430574 Oriented MFI Membranes By Gel-Less Secondary Growth of Sub-100nm MFI-Nanosheet Seed Layers

Tuesday, November 10, 2015: 12:30 PM
251C (Salt Palace Convention Center)
Neel Rangnekar1, Kumar Varoon Agrawal1, Berna Topuz2, Tung C. T. Pham3, Thanh H. Nguyen3, Nicole Sauer1, Han Zhang1, Narasimharao Katabathini4, Sulaiman N. Basahel4, Lorraine F. Francis1, Christopher W. Macosko1, Shaeel Al-Thabaiti4, Michael Tsapatsis1 and Kyung B. Yoon3, (1)Department of Chemical Engineering and Materials Science, University of Minnesota, Minneapolis, MN, (2)Ankara University, Ankara, Turkey, (3)Department of Chemistry, Sogang University, Seoul, South Korea, (4)Department of Chemistry, King Abdulaziz University, Jeddah, Saudi Arabia

Oriented MFI membranes by gel-less secondary growth of sub-100nm MFI-nanosheet seed layers

In the present work, we describe the synthesis of ultrathin MFI membranes made by “gelless” secondary growth of MFI nanosheet seed layers on porous supports.1 The synthesized membranes have exceptionally high permeance for para-xylene and n-butane due to a record low thickness of the selective layer.

Following the reports by Pham et al, it was established that the gelless method is a relatively simple and inexpensive method for secondary growth of zeolite seeds.2 For application of this method, a silica nanoparticle layer on the porous support was used as the sacrificial layer for zeolite secondary growth. We prepared Stӧber silica supports and sintered silica fiber (SSF) supports by mechanical pressing of either homemade Stӧber silica particles or quartz wool, respectively. The supports were polished to reduce surface roughness. The SSF supports were then coated with 500 nm diameter homemade Stӧber silica particles by the method of rubbing,3,4 which further served to reduce surface roughness. The final step of support fabrication involved rubbing of 50 nm homemade Stӧber silica particles which act as the silica source as described before.

The supports were coated with a 50-80 nm thick MFI nanosheet coating made by vacuum filtration of a suspension of MFI nanosheets in octanol (synthesis of which has been described previously5) through the porous supports. Following calcination of the supports, they were subjected to gelless secondary growth. This involved impregnation of an SDA solution (typically TPAOH – tetrapropylammonium hydroxide or TPABr – tetrapropylammonium bromide) into the support. The support was then transferred to an autoclave and placed in a static oven at 190⁰C. On completion of the growth, the support was removed, calcined and subjected to permeation testing.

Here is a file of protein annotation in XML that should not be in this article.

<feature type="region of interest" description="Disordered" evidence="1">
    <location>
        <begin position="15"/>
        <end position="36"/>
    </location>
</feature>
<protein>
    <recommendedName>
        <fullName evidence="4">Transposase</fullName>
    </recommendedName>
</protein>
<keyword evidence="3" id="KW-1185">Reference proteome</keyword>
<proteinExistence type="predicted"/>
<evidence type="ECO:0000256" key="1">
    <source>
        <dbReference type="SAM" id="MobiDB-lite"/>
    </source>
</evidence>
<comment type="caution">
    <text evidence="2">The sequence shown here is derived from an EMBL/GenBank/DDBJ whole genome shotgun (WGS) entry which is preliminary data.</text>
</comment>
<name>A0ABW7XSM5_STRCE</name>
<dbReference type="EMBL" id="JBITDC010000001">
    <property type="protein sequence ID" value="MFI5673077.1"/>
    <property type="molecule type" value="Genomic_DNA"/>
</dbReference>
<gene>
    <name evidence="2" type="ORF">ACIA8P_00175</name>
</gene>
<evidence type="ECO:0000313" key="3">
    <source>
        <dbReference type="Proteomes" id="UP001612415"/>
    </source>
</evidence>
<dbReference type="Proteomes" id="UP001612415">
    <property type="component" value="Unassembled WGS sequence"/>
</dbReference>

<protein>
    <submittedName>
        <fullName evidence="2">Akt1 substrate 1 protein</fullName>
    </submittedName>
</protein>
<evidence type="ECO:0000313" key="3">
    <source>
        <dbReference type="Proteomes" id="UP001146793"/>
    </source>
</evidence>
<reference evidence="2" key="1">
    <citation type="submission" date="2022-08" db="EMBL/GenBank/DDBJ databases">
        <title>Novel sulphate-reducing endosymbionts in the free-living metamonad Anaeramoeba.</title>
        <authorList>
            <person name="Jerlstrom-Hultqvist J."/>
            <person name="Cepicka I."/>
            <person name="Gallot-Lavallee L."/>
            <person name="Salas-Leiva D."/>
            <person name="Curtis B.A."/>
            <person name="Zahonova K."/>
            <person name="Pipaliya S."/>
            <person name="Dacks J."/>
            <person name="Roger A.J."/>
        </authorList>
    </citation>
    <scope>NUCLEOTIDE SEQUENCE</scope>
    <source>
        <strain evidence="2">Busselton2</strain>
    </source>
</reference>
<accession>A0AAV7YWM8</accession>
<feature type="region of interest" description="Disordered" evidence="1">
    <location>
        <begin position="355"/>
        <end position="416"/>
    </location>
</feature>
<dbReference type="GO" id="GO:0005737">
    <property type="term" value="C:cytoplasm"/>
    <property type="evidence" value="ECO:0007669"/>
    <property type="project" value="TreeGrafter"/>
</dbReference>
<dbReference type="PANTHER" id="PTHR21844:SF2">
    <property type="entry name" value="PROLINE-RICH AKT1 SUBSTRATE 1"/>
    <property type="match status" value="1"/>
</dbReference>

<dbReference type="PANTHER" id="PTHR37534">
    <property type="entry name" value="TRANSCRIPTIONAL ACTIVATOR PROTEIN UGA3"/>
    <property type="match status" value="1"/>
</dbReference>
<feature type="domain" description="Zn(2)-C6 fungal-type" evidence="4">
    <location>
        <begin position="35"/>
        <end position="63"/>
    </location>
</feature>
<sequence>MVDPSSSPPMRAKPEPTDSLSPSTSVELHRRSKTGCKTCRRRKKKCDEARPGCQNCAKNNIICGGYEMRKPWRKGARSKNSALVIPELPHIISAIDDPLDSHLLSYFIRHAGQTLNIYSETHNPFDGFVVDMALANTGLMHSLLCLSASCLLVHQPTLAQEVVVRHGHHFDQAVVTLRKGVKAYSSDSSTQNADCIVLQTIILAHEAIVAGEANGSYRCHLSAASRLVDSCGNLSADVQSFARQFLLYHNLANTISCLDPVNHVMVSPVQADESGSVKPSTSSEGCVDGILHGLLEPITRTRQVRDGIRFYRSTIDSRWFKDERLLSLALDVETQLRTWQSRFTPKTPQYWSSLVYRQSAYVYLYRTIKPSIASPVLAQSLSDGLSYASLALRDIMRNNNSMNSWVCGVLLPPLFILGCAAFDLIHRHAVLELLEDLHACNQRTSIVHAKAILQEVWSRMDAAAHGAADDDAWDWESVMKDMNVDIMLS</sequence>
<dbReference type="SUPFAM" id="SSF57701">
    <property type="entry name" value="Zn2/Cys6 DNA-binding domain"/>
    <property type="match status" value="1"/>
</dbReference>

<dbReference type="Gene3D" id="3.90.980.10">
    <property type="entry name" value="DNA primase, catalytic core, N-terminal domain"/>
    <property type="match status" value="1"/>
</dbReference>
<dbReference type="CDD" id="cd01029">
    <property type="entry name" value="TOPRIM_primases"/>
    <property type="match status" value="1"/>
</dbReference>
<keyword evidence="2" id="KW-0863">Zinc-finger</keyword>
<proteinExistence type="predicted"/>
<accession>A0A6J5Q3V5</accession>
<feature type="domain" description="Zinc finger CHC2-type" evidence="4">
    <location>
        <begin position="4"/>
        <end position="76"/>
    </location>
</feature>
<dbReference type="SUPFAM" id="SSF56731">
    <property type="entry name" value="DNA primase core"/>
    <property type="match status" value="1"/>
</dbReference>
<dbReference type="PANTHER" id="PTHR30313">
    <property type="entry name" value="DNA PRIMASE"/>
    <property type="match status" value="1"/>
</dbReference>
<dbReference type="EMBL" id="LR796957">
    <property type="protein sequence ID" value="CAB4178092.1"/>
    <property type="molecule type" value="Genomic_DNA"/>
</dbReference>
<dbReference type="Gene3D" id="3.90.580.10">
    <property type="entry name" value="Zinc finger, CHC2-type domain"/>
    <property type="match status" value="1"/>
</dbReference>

For membranes made on Stӧber silica supports, a membrane thickness of 250 nm was obtained which resulted in a p-xylene permeance of 2.4x10-7 molm-2s-1Pa-1 and a p-xylene/o-xylene separation factor (S.F.) of 500. The permeance is almost twice that reported by Pham et al, who used the gelless method to intergrow coffin-shaped MFI crystals on silica supports. We also obtained 100 nm thick membranes which gave an even higher p-xylene permeance (3x10-7 molm-2s-1Pa-1) but S.F. was only about 20. This is the thinnest MFI membrane reported; though the S.F. is low there may be significant techno-economic benefits from having high p-xylene permeance.

The SSF supports, which we have reported for the first time, have an order of magnitude higher permeance and three times the flexural strength compared to Stӧber silica supports. We have reproducibly obtained p-xylene permeances of 1.7-3.6x10-7 molm-2s-1Pa-1 with a maximum p-xylene/o-xylene S.F. of 185. Two of these membranes were also tested for separation of butane isomers at various temperatures. n-butane permeances were an order of magnitude higher than most reports in literature, with a high n-butane/i-butane S.F. at room temperature.

In conclusion, we report for the first time, high flux MFI membranes for xylene and butane separation with an unprecedented level of control on thickness. SSF allows for high flux and high strength supports on which oriented growth of MFI membranes from nanosheet seeds can be carried out. This is enabled by the gelless secondary growth method, which has several advantages, including simplicity, low chemical use and potential for scale-up, over conventional solution-based growth methods.


(1)      Agrawal, K. V.; Topuz, B.; Pham, T. C. T.; Nguyen, T. H.; Sauer, N.; Rangnekar, N.; Zhang, H.; Narasimharao, K.; Basahel, S.; Francis, L. F.; Macosko, C. W.; Al-Thabaiti, S.; Tsapatsis, M.; Yoon, K. B. Adv. Mater. 2015.

(2)      Cao, T.; Pham, T.; Nguyen, T. H.; Yoon, K. B. 2013.

(3)      Lee, J. S.; Kim, J. H.; Lee, Y. J.; Jeong, N. C.; Yoon, K. B. Angew. Chem. Int. Ed. Engl. 2007, 46, 3087–3090.

(4)      Pham, T. C. T.; Kim, H. S.; Yoon, K. B. Science 2011, 334, 1533–1538.

(5)      Agrawal, K. V.; Topuz, B.; Jiang, Z.; Nguenkam, K.; Elyassi, B.; Navarro, M.; Francis, L. F.; Tsapatsis, M. AIChE J. 2013, 59, 3458–3467.

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